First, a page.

Indian Rupee: Send money now, don’t wait

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Dubai: Indian expats in the UAE have started earning 21 dirhams for the first time ever. This comes after the rupee slipped past 21 early on Monday (May 9) after closing last Friday at 20.95 in the interbank currency area.

“The Indian currency is getting its signals from the stock markets – and the signs are all negative,” said an official at a foreign exchange house. “On the remittance side, we could see strong actions, especially from corporate clients. There could also be remittances from Indian expats – but many had already sent their monthly payments earlier in the month when the rupee was around 20.80.”

So far, there is no indication that India’s central bank, RBI, is intervening in the market, said a Mumbai-based FX analyst. Indian stock markets are deep in the red at the start of the week, with the benchmark Sensex slipping 677 points (as of 9:45 a.m. IST).

According to Nagesh Prabhu, deputy managing director of LuLu International Exchange, “the rupee was expected to test a new low as it tested on Friday itself. Today it tested 77.52 against the USD, and we expect the rupiah to decline further due to geopolitical tensions and rising oil prices. We think it could get closer to the 78 mark in the coming days.” (In terms of dirhams, the rupiah tested 21.10 and could test 21.20 in the next few days.)

While the Indian economy has shown signs of growth and recovery across the board – despite high input and labor costs and continued supply chain disruptions – inflationary pressures continue to mount. be felt as they are expected to be around 7.5%, well beyond the central bank’s tolerance band.

– Mitul Shah, Head of Research at Reliance Securities

Strong cash outflow

Foreign funds have withdrawn $17.7 billion from Indian stocks this year, the highest on record, as the prospect of aggressive tightening by global central banks rattled markets, according to Bloomberg. The currency was also buffeted by other headwinds, including a growing current account deficit and a surge in global crude prices. Even the Reserve Bank of India’s off-cycle rate hike last week was unable to stem the Rupee’s decline.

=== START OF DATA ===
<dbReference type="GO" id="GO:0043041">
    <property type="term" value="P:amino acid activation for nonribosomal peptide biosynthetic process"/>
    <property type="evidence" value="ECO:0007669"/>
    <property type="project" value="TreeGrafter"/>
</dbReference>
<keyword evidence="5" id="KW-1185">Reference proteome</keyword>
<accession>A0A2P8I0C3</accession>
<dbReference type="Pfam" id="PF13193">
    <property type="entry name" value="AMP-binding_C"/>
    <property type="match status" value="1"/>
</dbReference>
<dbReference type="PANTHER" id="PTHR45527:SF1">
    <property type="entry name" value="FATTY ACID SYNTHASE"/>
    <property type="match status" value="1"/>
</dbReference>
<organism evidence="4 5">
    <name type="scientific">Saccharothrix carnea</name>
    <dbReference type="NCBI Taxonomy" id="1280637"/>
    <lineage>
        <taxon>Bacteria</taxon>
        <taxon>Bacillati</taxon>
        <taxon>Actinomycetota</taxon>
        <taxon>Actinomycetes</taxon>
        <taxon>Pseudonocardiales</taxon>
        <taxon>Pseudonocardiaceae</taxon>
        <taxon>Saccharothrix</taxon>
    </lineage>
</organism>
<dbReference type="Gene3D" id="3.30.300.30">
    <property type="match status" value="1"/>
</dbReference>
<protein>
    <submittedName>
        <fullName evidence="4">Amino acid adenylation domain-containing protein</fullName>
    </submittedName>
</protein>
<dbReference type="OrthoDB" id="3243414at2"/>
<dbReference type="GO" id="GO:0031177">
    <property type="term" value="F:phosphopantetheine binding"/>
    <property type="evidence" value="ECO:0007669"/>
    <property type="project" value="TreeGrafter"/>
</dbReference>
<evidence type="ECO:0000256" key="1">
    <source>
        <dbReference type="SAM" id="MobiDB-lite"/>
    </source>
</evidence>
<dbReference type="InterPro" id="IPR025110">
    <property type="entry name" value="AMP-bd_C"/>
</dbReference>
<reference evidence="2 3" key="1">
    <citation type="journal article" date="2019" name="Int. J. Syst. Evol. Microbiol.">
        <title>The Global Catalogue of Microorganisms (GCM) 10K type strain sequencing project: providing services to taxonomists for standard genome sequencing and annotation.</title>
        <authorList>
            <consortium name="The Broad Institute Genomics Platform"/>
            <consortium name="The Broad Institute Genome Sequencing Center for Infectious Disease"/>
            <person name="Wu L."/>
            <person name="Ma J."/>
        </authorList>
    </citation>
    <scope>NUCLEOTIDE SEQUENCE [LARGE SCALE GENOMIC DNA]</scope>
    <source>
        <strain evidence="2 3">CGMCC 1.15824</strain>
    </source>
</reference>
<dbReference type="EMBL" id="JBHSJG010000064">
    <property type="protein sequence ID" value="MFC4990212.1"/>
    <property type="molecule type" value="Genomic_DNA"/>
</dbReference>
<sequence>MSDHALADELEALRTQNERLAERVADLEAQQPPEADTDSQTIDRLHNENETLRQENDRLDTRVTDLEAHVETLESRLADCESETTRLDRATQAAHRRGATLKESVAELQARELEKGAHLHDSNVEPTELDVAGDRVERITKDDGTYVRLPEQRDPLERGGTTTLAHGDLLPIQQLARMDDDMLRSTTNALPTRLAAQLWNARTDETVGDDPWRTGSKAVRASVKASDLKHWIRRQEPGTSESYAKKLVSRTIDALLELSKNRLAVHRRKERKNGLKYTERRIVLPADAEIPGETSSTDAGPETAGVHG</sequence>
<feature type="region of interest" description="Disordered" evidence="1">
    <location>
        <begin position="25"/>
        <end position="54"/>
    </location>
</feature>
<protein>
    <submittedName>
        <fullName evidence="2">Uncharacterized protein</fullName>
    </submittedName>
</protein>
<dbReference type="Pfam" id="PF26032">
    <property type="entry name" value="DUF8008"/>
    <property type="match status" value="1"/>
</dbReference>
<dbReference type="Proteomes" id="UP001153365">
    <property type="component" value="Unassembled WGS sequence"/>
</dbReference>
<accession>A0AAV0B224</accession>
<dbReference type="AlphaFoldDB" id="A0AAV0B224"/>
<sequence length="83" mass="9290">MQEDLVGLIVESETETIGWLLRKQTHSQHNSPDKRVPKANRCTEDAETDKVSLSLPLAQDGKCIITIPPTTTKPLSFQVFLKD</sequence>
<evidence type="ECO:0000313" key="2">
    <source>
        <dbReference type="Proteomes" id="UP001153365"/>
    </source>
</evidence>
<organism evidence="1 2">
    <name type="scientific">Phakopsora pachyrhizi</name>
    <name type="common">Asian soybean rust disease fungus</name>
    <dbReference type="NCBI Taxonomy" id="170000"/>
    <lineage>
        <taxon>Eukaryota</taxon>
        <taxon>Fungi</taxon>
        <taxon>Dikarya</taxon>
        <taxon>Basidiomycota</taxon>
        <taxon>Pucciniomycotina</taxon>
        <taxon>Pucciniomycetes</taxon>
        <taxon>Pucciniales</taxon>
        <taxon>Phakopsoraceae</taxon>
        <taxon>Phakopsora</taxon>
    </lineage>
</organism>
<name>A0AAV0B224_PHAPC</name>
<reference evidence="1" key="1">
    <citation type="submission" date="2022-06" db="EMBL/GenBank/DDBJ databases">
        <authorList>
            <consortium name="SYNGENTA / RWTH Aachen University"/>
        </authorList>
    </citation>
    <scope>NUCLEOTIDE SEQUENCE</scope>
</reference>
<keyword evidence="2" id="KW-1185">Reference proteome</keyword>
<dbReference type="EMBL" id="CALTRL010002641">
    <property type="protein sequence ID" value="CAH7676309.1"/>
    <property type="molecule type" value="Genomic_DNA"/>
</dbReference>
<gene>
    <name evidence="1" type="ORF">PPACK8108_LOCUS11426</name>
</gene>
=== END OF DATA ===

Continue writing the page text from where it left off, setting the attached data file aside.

“The RBI’s recognition of the urgent need in policy normalization is a source of support,” BNP Paribas strategists Siddharth Mathur and Chidu Narayanan wrote in a note. “However, as equity flows can dominate interest rate sensitive flows, there is a high downside risk for the INR due to a deterioration in equity market sentiment following a tightening. national financial conditions quickly.”

USD/INR traded at all-time highs around 77.255 today and is down around 1.80% since the RBI (0.40% rate increase) last week. This leaves the RBI in a bit of a bind, and it’s a problem others in Asia will feel sooner rather than later.

– Jeffrey Halley, principal analyst at exchange firm Oanda

RBI steps in

India’s central bank is intervening in all foreign exchange markets and will continue to do so to protect the rupee which hit a record high on Monday, a person familiar with the matter said.

The Reserve Bank of India sees its foreign currency reserves of around $600 billion as a formidable stockpile which it will use against speculators, the person said, asking not to be identified as the deliberations are not public. The RBI is seeking an orderly writedown, the person said.

“RBI’s interventions were modest and sporadic today,” said Anil Kumar Bhansali, head of treasury at Finrex Treasury Advisors. The central bank has sufficient reserves, it could also sell another $50 billion, but it may prefer to keep those reserves for bad times, he said.

The sharp drop in the rupee is unfounded as Indian exports are robust and growth recovery is on track, the person said. This gives the RBI confidence that the levels seen before the latest drop are in line with fundamentals.

The RBI intervened in the spot, futures and non-deliverable futures market on Monday, the person said. The RBI sees pressure on the rupiah from a weaker yuan and stronger dollar, rather than domestic reasons, the person said.

With contributions from Bloomberg

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